Tony’s brain is full power thanks to a jump start

Anthony Sciluffo, a 36-year-old resident of Marion, is all too familiar with a failing battery. He works for a living in Johnston City, assembling batteries for large commercial equipment, from bobcats to mining equipment. You could say his life revolves around energy as he and his wife have three daughters. Not to mention he’s handy at church, for family, and for friends.

But in April of 2014, he experienced his own power failure when he suffered a stroke.

It was on his way to work. “All I remember is tunnel vision. I don’t even remember getting to work,” Anthony said. He did have the presence of mind to call his wife, Sara, who keenly remembered FAST. Facial drooping. Arm weakness. Slurred speech. Time. “He was definitely slurring his speech. I asked if his face was drooping. It was,” she said. “I asked him to lift his arms, and he couldn’t.”
Thankfully, his parents who lived nearby, drove to his workplace and took him to Herrin Hospital, one of two primary stroke centers in southern Illinois.

Timing is everything when it comes to a stroke. The faster you react to it, the less damage it does to the brain. “Ideally, we’d like the call to be made to 911,” said SIH Stroke Coordinator, Greg Smith. “It is critical that we advocate for our friends, family and loved ones to make this call at the very first moment we recognize someone exhibiting even one sign or symptom of a stroke.”

There’s a very brief three-hour clock that starts at the time any symptom begins. It’s key to whether a clot-busting medication (tPA) can be administered before damage is done. Unfortunately, Anthony didn’t make the window to receive tPA this time.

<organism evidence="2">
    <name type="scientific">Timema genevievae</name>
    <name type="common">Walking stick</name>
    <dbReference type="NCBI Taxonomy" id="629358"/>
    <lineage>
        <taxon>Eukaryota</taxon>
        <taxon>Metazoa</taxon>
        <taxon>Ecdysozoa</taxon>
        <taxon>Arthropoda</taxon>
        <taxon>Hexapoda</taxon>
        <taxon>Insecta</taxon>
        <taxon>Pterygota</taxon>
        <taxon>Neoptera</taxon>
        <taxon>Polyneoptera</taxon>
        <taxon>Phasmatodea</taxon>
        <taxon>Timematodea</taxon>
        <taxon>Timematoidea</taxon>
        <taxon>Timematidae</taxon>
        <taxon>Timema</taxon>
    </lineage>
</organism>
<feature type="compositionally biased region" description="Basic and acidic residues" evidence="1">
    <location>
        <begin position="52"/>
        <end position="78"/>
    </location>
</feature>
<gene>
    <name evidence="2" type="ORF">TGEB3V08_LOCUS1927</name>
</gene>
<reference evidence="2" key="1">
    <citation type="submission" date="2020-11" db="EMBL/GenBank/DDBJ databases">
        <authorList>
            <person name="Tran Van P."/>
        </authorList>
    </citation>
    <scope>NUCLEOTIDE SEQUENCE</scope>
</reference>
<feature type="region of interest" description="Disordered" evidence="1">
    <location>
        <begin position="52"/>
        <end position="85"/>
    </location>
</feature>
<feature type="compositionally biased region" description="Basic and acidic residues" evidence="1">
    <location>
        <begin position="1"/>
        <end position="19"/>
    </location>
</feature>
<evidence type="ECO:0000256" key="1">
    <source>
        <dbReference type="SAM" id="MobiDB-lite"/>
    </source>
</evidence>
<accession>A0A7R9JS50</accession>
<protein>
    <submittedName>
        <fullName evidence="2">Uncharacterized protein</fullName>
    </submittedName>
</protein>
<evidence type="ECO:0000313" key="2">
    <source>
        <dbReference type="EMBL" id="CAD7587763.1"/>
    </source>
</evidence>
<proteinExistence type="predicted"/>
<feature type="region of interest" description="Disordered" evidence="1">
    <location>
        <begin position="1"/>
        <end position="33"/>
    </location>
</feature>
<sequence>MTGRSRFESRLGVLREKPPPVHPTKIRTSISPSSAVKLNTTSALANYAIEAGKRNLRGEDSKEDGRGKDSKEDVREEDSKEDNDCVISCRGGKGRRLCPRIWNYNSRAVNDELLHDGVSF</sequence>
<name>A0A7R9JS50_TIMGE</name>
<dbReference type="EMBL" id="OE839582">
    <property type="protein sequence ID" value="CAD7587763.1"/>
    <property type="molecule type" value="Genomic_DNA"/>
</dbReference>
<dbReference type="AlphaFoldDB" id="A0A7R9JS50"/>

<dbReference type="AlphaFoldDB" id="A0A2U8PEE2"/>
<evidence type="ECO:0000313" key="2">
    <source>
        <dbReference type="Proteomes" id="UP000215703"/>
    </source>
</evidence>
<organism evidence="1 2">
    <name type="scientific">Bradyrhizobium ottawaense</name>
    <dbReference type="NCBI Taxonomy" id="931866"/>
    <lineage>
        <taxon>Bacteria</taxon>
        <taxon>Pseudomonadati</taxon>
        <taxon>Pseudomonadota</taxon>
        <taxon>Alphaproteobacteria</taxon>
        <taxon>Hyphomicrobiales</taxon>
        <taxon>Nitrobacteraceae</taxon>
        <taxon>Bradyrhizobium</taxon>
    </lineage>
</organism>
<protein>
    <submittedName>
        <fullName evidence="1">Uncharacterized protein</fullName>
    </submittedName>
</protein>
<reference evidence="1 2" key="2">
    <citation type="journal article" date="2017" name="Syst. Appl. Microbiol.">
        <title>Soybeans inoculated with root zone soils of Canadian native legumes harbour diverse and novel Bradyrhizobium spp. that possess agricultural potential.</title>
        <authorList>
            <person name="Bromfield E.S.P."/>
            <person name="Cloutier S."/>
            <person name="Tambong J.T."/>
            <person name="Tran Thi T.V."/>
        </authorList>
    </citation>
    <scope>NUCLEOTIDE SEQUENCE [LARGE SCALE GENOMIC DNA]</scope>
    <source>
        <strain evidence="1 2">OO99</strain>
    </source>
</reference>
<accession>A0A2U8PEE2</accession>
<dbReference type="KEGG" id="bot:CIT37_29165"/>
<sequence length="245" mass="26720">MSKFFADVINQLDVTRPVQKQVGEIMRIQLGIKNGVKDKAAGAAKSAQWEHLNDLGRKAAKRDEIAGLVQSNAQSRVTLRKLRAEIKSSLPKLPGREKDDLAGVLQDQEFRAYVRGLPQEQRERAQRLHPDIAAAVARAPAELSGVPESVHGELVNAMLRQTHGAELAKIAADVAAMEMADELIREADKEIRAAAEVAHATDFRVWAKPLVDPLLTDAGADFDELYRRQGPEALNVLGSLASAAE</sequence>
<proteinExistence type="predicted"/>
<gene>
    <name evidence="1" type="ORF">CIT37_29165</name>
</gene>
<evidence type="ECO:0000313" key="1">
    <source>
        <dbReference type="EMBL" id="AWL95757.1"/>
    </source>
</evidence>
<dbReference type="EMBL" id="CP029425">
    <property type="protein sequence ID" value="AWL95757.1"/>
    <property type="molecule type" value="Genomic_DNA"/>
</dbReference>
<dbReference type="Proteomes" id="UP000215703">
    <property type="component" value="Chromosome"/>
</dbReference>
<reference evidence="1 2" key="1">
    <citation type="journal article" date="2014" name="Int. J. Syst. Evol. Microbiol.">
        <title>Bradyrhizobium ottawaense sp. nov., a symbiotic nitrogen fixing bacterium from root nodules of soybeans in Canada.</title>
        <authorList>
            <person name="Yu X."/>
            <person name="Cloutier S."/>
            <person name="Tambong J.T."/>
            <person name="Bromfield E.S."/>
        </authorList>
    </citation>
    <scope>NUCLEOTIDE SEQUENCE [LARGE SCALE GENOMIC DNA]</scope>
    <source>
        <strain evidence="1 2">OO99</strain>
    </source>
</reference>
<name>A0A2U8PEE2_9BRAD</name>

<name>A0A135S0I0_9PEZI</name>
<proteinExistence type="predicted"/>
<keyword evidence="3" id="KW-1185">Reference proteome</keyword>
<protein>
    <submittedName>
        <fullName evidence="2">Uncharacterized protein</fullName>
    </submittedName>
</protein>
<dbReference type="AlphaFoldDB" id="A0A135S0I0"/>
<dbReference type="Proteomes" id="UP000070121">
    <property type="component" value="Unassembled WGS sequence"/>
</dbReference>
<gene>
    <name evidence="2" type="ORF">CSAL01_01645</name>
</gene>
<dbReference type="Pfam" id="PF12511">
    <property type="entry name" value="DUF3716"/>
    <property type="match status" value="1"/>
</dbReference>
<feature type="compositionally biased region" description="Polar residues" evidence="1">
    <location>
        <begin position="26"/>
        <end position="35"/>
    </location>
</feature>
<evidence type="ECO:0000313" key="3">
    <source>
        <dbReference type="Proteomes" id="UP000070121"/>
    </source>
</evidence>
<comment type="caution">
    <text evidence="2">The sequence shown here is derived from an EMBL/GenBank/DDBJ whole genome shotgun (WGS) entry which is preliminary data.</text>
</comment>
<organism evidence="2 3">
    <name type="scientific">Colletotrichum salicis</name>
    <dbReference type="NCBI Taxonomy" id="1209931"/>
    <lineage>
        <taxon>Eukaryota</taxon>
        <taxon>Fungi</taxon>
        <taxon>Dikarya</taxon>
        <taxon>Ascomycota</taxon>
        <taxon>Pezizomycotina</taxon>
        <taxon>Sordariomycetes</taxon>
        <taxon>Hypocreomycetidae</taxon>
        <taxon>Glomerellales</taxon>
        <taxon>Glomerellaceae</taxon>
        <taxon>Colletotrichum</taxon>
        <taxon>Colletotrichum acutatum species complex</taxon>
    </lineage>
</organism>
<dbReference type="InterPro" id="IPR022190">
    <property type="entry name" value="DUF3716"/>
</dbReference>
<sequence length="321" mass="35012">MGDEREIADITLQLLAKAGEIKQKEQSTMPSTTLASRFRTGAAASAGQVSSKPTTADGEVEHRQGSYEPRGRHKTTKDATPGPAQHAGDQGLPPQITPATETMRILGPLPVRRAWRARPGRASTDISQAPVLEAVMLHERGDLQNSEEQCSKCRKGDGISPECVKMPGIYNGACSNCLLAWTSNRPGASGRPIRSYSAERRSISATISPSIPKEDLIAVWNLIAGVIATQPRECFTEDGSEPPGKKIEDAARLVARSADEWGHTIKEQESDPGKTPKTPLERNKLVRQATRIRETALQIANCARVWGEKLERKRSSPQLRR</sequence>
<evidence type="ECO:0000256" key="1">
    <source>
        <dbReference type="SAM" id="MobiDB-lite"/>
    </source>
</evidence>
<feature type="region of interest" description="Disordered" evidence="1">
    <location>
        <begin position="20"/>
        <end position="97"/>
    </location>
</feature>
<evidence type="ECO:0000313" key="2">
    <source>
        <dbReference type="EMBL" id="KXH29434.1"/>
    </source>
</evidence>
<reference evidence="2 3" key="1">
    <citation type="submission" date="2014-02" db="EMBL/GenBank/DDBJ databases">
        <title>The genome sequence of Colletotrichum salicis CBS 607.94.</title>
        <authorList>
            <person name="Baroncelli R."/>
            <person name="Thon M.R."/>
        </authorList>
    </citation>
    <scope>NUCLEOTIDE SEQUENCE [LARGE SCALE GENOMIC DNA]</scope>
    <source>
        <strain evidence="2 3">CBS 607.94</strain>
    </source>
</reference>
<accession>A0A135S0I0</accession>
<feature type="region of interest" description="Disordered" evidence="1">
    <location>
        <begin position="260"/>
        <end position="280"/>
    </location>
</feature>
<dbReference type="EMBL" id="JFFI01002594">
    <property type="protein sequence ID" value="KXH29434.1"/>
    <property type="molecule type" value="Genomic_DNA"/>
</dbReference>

It caused some effects to his right side and he had trouble walking. The next course was outpatient rehabilitation, a recovery that would take three to four months. “By the time he went back to work,” said Sara, “you would never know he had a stroke.”

Could it really happen again?

What many don’t know is that survivors of a stroke have an increased risk of having another one. In fact, among the estimated 700,000 people with stroke in the US each year, 200,000 of them are considered recurrent strokes.

Almost two years to the day, it struck Anthony again. This time he called Sara to say his hand was numb. “I was immediately on my way,” she said. “By the time we got to Herrin Hospital, his symptoms got worse. He started talking funny and he looked funny.”

Being more in tune with the issue, this time he made the three-hour window. The emergency room staff, using an innovative telemedicine system, dialed in stroke neurologist, Dr. Alejandro Hornik of SIH Brain & Spine Institute. “He was excellent,” said Sara. “All of this was happening to Anthony, but Dr. Hornik was talking to me over the monitor, keeping me calm and gathering all the information about his symptoms.”

“It’s so important for us to talk to the person witnessing a stroke,” said Hornik. “They can tell us when the patient was last seen well, which helps us determine if tPA can be administered.”

Anthony and Sara described the clot-busting medicine as completely reversing the stroke symptoms he was experiencing. They were amazed.

What we learn

Because of their quick action, Anthony is lucky to have left the hospital symptom free from a health emergency that is the #1 preventable cause of disability.

Through it all, “my fear was not being able to take care of my kids,” said Anthony, acknowledging the importance of his work at the battery factory. Sara’s knowledge of FAST, helped save her husband and family.

He, and those around him, learned to pay attention when the body’s giving off warning signs. “I’m lucky to be alive,” he expressed. He is a walking testimonial to never ignore the symptoms of a stroke.

SIH Stroke Network

Herrin Hospital and Memorial Hospital of Carbondale are two accredited Primary Stroke Centers in southern Illinois. They along with seven other regional hospitals make up this allied network in the fight against stroke.